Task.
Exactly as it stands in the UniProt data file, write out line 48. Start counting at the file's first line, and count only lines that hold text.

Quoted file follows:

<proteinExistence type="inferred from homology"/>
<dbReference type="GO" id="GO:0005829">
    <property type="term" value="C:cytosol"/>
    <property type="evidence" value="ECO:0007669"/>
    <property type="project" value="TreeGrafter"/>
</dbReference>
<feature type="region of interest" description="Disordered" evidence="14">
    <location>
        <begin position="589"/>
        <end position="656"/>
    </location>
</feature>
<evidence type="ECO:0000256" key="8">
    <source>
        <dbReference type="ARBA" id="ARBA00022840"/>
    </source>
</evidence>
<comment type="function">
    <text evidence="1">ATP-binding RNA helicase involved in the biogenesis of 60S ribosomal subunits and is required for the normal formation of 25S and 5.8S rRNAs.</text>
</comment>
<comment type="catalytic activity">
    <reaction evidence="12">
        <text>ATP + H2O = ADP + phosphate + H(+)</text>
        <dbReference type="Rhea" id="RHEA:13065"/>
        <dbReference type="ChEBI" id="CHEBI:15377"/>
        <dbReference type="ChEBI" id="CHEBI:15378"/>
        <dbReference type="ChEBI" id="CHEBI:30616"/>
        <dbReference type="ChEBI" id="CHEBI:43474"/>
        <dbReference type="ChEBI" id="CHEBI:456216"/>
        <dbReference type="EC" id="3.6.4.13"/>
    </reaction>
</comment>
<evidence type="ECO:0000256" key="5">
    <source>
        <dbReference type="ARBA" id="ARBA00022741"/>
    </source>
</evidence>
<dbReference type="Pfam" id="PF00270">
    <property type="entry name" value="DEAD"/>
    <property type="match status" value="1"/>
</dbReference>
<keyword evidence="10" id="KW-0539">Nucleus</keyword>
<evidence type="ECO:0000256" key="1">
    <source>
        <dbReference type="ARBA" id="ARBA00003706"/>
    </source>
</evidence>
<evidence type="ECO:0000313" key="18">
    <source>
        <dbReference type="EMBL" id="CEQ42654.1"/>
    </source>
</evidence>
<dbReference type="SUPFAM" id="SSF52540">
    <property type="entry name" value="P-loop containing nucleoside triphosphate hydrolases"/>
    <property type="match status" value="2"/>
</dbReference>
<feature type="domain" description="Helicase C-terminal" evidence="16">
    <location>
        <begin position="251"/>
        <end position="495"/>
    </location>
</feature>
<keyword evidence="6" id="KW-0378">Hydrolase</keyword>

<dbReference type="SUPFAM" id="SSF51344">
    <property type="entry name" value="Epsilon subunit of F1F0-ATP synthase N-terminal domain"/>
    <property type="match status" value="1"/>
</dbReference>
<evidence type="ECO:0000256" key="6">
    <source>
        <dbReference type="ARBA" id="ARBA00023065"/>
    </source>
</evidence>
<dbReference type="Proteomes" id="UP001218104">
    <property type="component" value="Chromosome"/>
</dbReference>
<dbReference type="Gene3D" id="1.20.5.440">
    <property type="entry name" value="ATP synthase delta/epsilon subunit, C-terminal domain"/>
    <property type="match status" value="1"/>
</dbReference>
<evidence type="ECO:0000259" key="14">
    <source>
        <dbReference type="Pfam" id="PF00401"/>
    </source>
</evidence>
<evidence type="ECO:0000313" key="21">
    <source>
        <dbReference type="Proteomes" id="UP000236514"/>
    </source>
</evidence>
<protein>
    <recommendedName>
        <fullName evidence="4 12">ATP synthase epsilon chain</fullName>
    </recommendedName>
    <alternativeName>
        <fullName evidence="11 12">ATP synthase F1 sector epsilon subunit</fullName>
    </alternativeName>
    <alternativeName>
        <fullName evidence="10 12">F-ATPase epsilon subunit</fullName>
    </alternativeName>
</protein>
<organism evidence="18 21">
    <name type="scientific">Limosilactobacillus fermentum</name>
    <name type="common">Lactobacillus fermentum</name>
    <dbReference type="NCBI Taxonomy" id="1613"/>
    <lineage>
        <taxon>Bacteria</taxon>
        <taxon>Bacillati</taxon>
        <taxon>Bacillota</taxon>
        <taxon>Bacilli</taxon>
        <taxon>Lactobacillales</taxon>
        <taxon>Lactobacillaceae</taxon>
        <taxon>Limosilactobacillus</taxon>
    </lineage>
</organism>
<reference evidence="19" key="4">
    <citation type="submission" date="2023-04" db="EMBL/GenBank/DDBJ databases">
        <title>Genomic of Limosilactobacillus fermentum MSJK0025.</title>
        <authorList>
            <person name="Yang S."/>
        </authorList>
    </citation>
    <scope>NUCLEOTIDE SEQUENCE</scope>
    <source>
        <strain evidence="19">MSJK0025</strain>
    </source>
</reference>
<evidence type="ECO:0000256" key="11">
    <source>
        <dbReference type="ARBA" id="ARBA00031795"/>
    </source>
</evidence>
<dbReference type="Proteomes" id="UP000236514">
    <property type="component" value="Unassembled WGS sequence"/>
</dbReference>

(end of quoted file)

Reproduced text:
<evidence type="ECO:0000313" key="18">